• micronutrients are significant immunomodulators and thus are critical in determining the outcome of host microbe interactions

  • Infections, in turn, aggravate micronutrient deficiencies by

    a)reducing nutrient intake

    b)increasing losses

    c)and interfering with utilization by altering the metabolic pathways

Antioxidant micronutrient deficiency


  • Micronutrients such as beta-carotene, vitamin C, selenium,copper, and riboflavin are powerful antioxidants and are found to significantly influence infection-related morbidity in humans.

  • Beck and Levander in their recent critical review describe the possibility of serious effects of antioxidant-deficient status on viral infections.

  • Micro-nutrients like iron, copper, zinc, folic acid, and vitamins A, C, E and B-6 all have important influences on immune response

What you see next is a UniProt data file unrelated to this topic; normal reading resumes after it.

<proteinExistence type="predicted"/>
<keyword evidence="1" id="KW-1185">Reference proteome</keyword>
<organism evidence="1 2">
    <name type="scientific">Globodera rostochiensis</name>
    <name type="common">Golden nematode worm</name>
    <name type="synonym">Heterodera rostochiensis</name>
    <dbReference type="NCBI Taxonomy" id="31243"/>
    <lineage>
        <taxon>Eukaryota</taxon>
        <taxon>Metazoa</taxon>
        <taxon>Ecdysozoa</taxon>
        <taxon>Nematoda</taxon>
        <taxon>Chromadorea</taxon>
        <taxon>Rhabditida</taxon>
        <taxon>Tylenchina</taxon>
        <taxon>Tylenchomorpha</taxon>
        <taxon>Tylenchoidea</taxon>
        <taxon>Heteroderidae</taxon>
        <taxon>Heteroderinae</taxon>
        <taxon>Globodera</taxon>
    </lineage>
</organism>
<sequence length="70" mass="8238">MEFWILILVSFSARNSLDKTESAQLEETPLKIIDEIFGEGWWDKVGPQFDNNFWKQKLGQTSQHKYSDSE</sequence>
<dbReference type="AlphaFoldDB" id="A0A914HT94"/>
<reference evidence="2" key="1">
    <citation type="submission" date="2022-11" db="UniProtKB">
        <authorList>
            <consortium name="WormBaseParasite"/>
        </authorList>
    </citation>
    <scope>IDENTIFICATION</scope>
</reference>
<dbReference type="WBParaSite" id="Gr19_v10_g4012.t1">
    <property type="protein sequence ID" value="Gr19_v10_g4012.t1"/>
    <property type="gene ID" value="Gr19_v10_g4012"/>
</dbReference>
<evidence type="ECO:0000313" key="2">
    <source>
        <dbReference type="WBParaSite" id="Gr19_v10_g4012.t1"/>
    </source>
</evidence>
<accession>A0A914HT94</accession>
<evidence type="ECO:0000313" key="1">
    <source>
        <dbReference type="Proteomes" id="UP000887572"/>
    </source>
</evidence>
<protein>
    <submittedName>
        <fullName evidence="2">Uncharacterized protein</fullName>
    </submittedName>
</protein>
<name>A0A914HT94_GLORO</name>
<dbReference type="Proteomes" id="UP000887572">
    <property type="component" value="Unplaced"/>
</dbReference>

Vitamin a

Vitamin A

  • As early as 1928, Green and Mellanby named vitamin A

    as an anti-infective vitamin

  • Apart from its effects on vision, the role of vitamin

    A in maintaining the structural and functional integrity of mucosal epithelial cells through its actions on gene expression

  • vitamin A controls cellular proliferation and *differentiation

Nutrients and immune system

  • The effect of vitamin A deficiency

  • reduced number of lymphocytes

  • low immunoglobulin (Ig) concentrations

  • Decreased antibody responses to viral and bacterial antigens

  • impaired T-cell responses in vivo and in vitro

  • Abnormal cytokine production Thus, vitamin A deficiency

  • leads to a suppression of many of the effector functions

  • of the immune system and consequently to a state of immunodeficiency

  • Hydrogen peroxide generation by neutrophils and IL-1 production and cytotoxic functions in macrophages and leukocyte lysozyme content of phagocytic cells was found to be low in vitamin A– deficient children.